Letters: AM, CMFE, More
     

Know Thy Audience

Regarding “CMFE Emphasizes Need for Diversity” (radioworld.com, keyword CMFE):

Interesting event. Good to see positive developments such as low-power DAB trials. A key issue for community media is measuring and understanding its audience. Not many do that — both listeners and target audiences. Developing programming, delivery formats and community-building activities to remain relevant and indeed even grow its audience in a fast-evolving media landscape.

John Goslino
Principal Consultant
Audience Dialogue
Australia

Null News Is Good News

In response to “The FCC Lays Out Its AM Plan,” Dec. 4:

Are there ever cases where the deep null should be aimed a bit to one side of the protected station to have the null optimized for where the listeners are, as opposed to where the station is? The example might have protected Station 1 with a unidirectional pattern aimed towards their metro audience. So Station 2’s null should be aimed at the metro audience, not at Station 1’s transmitter.

Jeffrey Harvey
Airborne Military Communications
Fall River, Nova Scotia

Riddle Me This, Fellow Techies

I was just thinking about AM and how to maintain the “analogue” (using old-school spelling) and adding a digital signal.

I starting thinking back to when I had a Hallicrafters receiver next to my bed. My dad, K0HMZ, had gotten it from my Uncle Kenny, who worked at Hallicrafters. It wasn’t an SX-99 but the next model up, a silver box.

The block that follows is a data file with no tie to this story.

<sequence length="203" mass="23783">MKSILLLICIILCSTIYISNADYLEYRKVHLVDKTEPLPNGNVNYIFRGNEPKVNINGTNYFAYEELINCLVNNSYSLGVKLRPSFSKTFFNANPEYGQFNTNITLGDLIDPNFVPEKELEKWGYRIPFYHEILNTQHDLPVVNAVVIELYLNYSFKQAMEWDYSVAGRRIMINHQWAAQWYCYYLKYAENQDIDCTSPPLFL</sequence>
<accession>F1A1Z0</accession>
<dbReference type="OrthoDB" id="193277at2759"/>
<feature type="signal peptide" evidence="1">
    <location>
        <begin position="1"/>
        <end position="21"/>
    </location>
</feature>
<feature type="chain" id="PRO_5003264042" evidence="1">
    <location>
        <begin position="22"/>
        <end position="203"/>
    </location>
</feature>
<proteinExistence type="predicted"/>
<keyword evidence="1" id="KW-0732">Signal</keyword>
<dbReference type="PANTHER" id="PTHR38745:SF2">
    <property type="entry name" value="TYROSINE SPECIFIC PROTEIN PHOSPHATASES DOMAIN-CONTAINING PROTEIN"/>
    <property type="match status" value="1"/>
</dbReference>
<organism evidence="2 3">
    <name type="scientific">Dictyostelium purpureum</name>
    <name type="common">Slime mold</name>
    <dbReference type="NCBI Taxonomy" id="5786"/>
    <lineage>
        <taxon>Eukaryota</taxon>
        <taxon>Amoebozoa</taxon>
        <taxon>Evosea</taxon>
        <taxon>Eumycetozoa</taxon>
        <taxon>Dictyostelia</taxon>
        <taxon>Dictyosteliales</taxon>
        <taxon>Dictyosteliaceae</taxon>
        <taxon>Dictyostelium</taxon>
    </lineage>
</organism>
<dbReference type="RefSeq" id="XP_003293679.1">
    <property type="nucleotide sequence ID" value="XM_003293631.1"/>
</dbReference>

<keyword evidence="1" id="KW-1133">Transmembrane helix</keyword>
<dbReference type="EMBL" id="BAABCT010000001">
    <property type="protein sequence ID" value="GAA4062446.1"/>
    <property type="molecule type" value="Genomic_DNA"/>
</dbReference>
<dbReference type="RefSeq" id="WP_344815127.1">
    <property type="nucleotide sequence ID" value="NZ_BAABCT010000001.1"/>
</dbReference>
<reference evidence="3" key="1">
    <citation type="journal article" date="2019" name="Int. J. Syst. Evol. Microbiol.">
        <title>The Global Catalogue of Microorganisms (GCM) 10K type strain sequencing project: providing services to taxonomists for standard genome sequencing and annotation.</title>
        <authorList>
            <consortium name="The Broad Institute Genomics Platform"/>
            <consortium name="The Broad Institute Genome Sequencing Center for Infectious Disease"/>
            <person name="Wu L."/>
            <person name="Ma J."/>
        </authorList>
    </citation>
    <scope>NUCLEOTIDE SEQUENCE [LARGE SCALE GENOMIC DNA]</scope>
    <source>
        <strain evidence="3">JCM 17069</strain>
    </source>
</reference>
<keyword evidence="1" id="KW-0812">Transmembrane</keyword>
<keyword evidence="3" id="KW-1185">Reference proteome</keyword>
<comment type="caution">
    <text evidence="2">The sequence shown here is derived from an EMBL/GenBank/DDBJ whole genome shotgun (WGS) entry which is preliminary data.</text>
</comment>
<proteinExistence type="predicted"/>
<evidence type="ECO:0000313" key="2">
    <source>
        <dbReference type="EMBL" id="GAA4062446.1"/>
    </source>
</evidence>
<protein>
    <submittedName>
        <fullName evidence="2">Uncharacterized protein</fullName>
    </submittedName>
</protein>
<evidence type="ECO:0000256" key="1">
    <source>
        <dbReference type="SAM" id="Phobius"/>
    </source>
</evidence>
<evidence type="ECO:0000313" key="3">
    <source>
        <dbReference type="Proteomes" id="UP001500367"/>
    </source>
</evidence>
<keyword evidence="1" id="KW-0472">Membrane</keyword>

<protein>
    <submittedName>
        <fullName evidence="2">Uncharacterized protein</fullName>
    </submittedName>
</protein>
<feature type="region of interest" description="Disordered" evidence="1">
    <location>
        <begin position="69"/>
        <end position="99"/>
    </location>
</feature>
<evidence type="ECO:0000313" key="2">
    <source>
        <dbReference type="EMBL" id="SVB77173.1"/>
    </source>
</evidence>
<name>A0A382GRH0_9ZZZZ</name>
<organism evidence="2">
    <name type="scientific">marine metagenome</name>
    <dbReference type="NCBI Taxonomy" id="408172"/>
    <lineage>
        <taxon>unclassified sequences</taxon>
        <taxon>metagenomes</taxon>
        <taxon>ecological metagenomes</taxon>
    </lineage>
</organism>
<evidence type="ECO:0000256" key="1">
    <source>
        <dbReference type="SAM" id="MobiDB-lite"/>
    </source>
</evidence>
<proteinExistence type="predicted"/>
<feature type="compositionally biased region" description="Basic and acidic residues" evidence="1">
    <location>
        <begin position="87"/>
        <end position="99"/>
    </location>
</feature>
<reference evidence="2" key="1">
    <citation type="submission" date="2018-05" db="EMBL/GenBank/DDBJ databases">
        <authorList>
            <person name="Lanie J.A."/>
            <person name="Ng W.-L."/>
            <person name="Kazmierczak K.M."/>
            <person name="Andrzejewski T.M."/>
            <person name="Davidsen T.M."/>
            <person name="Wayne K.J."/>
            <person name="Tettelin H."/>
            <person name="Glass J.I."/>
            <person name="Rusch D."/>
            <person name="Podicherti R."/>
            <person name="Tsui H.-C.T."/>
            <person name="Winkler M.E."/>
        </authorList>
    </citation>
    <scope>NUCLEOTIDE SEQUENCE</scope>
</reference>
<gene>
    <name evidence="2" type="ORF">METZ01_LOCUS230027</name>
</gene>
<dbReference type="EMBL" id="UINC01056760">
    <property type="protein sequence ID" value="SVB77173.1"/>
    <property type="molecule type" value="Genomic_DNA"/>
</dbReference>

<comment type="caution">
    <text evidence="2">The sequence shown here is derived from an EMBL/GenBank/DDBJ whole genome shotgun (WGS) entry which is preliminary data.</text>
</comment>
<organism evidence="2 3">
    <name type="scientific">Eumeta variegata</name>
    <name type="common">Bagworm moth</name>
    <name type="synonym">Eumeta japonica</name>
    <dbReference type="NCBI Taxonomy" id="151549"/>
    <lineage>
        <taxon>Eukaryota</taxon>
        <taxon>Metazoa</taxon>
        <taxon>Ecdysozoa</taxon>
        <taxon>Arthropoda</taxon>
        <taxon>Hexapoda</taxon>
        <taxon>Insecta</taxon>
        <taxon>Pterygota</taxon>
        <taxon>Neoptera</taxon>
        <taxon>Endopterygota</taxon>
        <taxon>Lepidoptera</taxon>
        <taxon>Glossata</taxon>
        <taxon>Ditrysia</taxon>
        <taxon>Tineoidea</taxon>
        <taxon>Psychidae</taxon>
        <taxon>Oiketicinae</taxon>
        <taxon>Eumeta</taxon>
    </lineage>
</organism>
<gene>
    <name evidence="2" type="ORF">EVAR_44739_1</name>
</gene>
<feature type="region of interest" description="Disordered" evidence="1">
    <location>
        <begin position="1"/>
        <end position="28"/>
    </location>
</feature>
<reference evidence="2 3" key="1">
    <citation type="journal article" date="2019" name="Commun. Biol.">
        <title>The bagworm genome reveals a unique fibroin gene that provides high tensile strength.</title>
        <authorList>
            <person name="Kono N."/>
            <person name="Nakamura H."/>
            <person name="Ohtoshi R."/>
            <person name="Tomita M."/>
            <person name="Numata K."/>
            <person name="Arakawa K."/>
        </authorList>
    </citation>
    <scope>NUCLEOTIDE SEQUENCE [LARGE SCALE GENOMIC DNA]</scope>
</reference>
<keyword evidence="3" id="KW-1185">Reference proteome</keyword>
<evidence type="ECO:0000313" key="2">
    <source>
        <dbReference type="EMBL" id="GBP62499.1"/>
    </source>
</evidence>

Anyway I started playing around with the upper and lower sideband control on regular AM stations, and noticed that in the upper mode, I was still receiving the analog signal.

Could we modulate the upper sideband analog, with regular programming, and modulate the lower sideband with 140–160 kbps digital? Would a standard AM receiver still operate as normal, and our new digital receiver operate perfectly on the lower sideband alone?

Suppressing the carrier might not be necessary.

What do you think?

Steve Kafka
President
Continental Media Group
Phoenix

Comment on the above or any letter. Write to radioworld@nbmedia.com with “Letter to the Editor” in the subject line.


Rating People: 0   Average Rating:     
Comment List:

"...modulate the lower sideband with 140–160 kbps digital? Would a standard AM receiver still operate as normal?" A legacy AM receiver detects both sidebands. So any 'noise' (data) in the lower sideband would be audible along with the desired audio in the upper sideband. In theory, one could tighten the IF filter to eliminate the lower sideband, but in practice that's not going to happen for millions and millions of legacy receivers. Perhaps there's something in the concept where a differential data signal could be applied to both sidebands (opposite polarity in each of the two sidebands, thus cancelling out in the AM receiver), and the more modern receivers would be designed to detect the data signal in the difference. Even this would probably lead to noise in some receivers.
By J Harvey on 2/13/2014

Post your comment

Your Name:  Required
Your Mail:       Your email will not be published.
Your Site:    

max. 800 characters


Posts are reviewed before publication, typically the next business morning. Radio World encourages multiple viewpoints, though a post will be blocked if it contains abusive language, or is repetitive or spam. Thank you for commenting!